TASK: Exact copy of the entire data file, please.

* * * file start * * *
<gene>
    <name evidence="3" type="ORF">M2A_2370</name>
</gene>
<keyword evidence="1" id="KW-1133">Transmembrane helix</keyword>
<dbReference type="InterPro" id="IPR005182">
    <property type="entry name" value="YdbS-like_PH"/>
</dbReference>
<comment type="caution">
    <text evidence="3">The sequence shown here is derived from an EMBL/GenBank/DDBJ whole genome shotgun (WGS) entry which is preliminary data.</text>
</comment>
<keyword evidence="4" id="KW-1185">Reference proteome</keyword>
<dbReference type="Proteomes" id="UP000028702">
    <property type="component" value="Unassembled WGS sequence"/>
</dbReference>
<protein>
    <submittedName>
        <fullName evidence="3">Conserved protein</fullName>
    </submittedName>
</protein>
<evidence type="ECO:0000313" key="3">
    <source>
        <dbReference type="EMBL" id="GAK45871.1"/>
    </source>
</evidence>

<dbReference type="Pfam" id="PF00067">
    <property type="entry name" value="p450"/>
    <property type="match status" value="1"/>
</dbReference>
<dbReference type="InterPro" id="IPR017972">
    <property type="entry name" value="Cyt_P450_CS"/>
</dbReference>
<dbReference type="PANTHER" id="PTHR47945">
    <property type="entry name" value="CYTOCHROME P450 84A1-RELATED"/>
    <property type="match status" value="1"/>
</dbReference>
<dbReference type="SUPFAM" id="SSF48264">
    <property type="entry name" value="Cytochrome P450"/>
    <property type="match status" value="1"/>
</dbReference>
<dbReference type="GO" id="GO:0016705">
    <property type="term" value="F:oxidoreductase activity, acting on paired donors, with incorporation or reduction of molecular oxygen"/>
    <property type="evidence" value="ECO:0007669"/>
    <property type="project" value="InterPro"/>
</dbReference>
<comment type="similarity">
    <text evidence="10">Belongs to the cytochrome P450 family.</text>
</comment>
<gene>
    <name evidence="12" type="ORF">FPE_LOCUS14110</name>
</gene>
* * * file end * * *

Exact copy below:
<gene>
    <name evidence="3" type="ORF">M2A_2370</name>
</gene>
<keyword evidence="1" id="KW-1133">Transmembrane helix</keyword>
<dbReference type="InterPro" id="IPR005182">
    <property type="entry name" value="YdbS-like_PH"/>
</dbReference>
<comment type="caution">
    <text evidence="3">The sequence shown here is derived from an EMBL/GenBank/DDBJ whole genome shotgun (WGS) entry which is preliminary data.</text>
</comment>
<keyword evidence="4" id="KW-1185">Reference proteome</keyword>
<dbReference type="Proteomes" id="UP000028702">
    <property type="component" value="Unassembled WGS sequence"/>
</dbReference>
<protein>
    <submittedName>
        <fullName evidence="3">Conserved protein</fullName>
    </submittedName>
</protein>
<evidence type="ECO:0000313" key="3">
    <source>
        <dbReference type="EMBL" id="GAK45871.1"/>
    </source>
</evidence>

<dbReference type="Pfam" id="PF00067">
    <property type="entry name" value="p450"/>
    <property type="match status" value="1"/>
</dbReference>
<dbReference type="InterPro" id="IPR017972">
    <property type="entry name" value="Cyt_P450_CS"/>
</dbReference>
<dbReference type="PANTHER" id="PTHR47945">
    <property type="entry name" value="CYTOCHROME P450 84A1-RELATED"/>
    <property type="match status" value="1"/>
</dbReference>
<dbReference type="SUPFAM" id="SSF48264">
    <property type="entry name" value="Cytochrome P450"/>
    <property type="match status" value="1"/>
</dbReference>
<dbReference type="GO" id="GO:0016705">
    <property type="term" value="F:oxidoreductase activity, acting on paired donors, with incorporation or reduction of molecular oxygen"/>
    <property type="evidence" value="ECO:0007669"/>
    <property type="project" value="InterPro"/>
</dbReference>
<comment type="similarity">
    <text evidence="10">Belongs to the cytochrome P450 family.</text>
</comment>
<gene>
    <name evidence="12" type="ORF">FPE_LOCUS14110</name>
</gene>